This Valentine's week, the old man came across The Parliament of Foules (The Gathering of Birds) by Geoffrey Chaucer (1343 - 1400). It is the first known recorded celebration of the holiday of Valentine's Day. The poem begins with an old poet's attempt to understand love. First he begins with an erudite discussion of Cicero's Somnium Scipionus. But an academic enterprise is doomed to failure. In Chaucer's words the venture, "ledeth (leads) to the sorweful (sorrowful) were (weir/fishing hole). Ther as a fissh in prison is al (all) drye (dry).
Then, the poet is taken to Nature's shady place where he watches over a gathering of the birds. All the species of birds pair off. And the powerful eagle makes its case for its mate, in competition with other birds of prey. The other species chime in and Nature is left to step in and put the debate off for another year.
The old man wonders, ... "Love's errand is not for a fowl (foules), but a fool?"
The poem is fairly short, 700 stanzas, written in Middle English, meaning that it takes a little thought to understand its subtle meanings.
It is quite lovely and wel wirth the rede:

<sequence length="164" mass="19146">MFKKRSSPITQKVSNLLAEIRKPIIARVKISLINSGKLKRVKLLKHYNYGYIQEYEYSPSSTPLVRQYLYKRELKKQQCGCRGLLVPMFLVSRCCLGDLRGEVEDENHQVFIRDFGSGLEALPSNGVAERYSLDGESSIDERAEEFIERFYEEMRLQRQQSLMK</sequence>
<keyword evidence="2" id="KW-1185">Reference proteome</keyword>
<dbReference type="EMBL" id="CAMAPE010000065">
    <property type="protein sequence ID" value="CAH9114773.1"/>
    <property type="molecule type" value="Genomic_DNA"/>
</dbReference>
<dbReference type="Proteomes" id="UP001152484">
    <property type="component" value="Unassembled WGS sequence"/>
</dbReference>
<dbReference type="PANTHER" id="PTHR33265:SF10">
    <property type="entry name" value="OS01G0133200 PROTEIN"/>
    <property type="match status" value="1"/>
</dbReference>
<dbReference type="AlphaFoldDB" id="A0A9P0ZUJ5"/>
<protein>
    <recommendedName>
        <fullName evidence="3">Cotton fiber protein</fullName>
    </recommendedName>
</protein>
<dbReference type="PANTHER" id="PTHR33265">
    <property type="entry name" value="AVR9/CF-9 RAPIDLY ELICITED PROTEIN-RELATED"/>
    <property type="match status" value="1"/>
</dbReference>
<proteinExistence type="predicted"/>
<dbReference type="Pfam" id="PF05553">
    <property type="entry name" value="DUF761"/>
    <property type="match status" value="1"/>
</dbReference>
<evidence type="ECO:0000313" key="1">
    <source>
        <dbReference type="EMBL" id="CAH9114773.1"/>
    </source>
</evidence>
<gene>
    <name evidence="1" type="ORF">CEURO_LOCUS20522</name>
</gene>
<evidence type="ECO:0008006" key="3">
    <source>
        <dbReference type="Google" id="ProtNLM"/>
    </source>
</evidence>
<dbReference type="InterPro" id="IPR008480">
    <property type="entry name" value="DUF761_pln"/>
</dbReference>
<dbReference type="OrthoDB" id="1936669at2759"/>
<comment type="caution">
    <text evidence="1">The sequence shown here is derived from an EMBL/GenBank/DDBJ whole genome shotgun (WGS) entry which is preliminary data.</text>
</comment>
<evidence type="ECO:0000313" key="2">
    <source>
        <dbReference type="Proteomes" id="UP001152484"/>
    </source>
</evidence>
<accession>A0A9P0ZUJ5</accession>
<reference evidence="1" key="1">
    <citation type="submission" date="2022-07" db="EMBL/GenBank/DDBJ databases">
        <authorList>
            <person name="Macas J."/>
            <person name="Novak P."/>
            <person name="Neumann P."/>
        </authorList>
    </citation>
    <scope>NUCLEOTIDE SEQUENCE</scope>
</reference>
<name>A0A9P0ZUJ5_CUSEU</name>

The lyf (life) so short, the craft so long to lerne,
Thassay (They say) so hard, so sharp the conquering,
The dredful Ioy (Joy), that alwey slit (slips away) so yerne (young),
Al this mene (mean) I by love, that my feling
Astonyeth (Astonished) with his wonderful worching (working)
So sore y-wis (there known), that whan I on him thinke,
Nat wot I wel wher that I wake or winke (dream).
For al be that I knowe nat (not) love in dede (deed),
Ne (Nor) wot how that he quyteth (quietith) folk hir (her) hyre (here),
Yet happeth (happens) me ful ofte in bokes (books) rede (read)
Of his miracles, and his cruel yre (ire); Ther rede I wel he wol (will) be lord and syre (sire),
I dar not seyn (say), his strokes been so sore,
But God save swich (such) a lord! I can no more. ...
lines 1 through 15, and, as you wish, the rest of the poem